I think that Kemp might be a little bit right and a little bit wrong here.  For those of us on who don’t consider ourselves part of the Religious Right, this seems obvious.  But something that I think Ronald Regan understood is that culture and the economy can and most often do go together.  In fact, it’s hard to talk about putting bread on the table without talking about values.  Ross Douthat wrote a good piece earlier this year on why the culture wars persist:

From election to election, politics is mostly about jobs and the economy and the state of the public purse — which is as it should be. But the arguments that we remember longest, that define what it means to be democratic and American, are often the debates over human life and human rights, public morals and religious freedom – culture war debates, that is, in all their many forms.

Thus Plessy v. Ferguson, decided in 1896, is more famous today than, say, the Panic of 1893. The slogan “Rum, Romanism and Rebellion” is better remembered than any of Grover Cleveland’s economic policies. The debates over Prohibition and women’s suffrage loom larger than Warren Harding’s early-1920s tax cuts.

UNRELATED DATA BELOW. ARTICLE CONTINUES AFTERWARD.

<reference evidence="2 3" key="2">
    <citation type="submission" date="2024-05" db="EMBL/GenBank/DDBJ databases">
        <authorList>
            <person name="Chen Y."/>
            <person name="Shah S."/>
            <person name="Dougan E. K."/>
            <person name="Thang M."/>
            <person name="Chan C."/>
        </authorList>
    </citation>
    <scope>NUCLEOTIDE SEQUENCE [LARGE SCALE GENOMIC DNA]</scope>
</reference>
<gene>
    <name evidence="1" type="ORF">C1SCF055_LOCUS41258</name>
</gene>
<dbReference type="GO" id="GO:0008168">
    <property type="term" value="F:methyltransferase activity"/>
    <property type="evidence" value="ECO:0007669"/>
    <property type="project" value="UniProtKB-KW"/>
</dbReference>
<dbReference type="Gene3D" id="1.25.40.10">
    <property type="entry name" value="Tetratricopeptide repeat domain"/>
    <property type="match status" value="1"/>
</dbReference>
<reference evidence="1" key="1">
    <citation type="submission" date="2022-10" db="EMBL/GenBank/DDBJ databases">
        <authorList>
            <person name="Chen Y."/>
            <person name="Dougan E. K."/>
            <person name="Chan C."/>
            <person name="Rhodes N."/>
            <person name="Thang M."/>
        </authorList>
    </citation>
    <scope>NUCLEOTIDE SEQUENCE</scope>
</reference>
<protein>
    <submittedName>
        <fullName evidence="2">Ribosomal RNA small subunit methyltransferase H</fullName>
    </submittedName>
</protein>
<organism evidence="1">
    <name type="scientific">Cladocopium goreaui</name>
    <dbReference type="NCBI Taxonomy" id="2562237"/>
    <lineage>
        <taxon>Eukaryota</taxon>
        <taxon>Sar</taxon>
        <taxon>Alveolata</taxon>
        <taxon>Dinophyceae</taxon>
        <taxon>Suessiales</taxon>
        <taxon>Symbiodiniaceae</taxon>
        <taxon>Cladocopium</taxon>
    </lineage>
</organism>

The fact of the matter is that we all have a culture and those issues bubble up to fore as much as bread and butter economic issues.  Faith plays a critical role here as well.  It’s silly to expect that our faith be limited to the church or synogogue or mosque, as if it were some kind of weekend hobby.  Faith pervades our very lives and usually won’t be contained to a once-a-week devotion.  Liberal and conservative persons of faith put their beliefs front and center even if they don’t say so, because faith is something that is lived out in daily life, not confined to homes and places of worship.

That said, the reason Rick Santorum is not going to win the GOP nomination is because his stance on social issues is so much out in front in proportion to his economic agenda.  I don’t think social conservatism is going away, and I don’t think the GOP is going to return to the socially liberal days of George Romney.  But such a loud social conservatism ala Santorum or Michelle Bachmann is not going to grow the GOP either.

Which is why I miss Jack Kemp and why we need someone like him today.  Social conservatives might always be with us, but they don’t have to be firebrands like Santorum, they could have the finesse of a Kemp who showed a more excellent conservatism.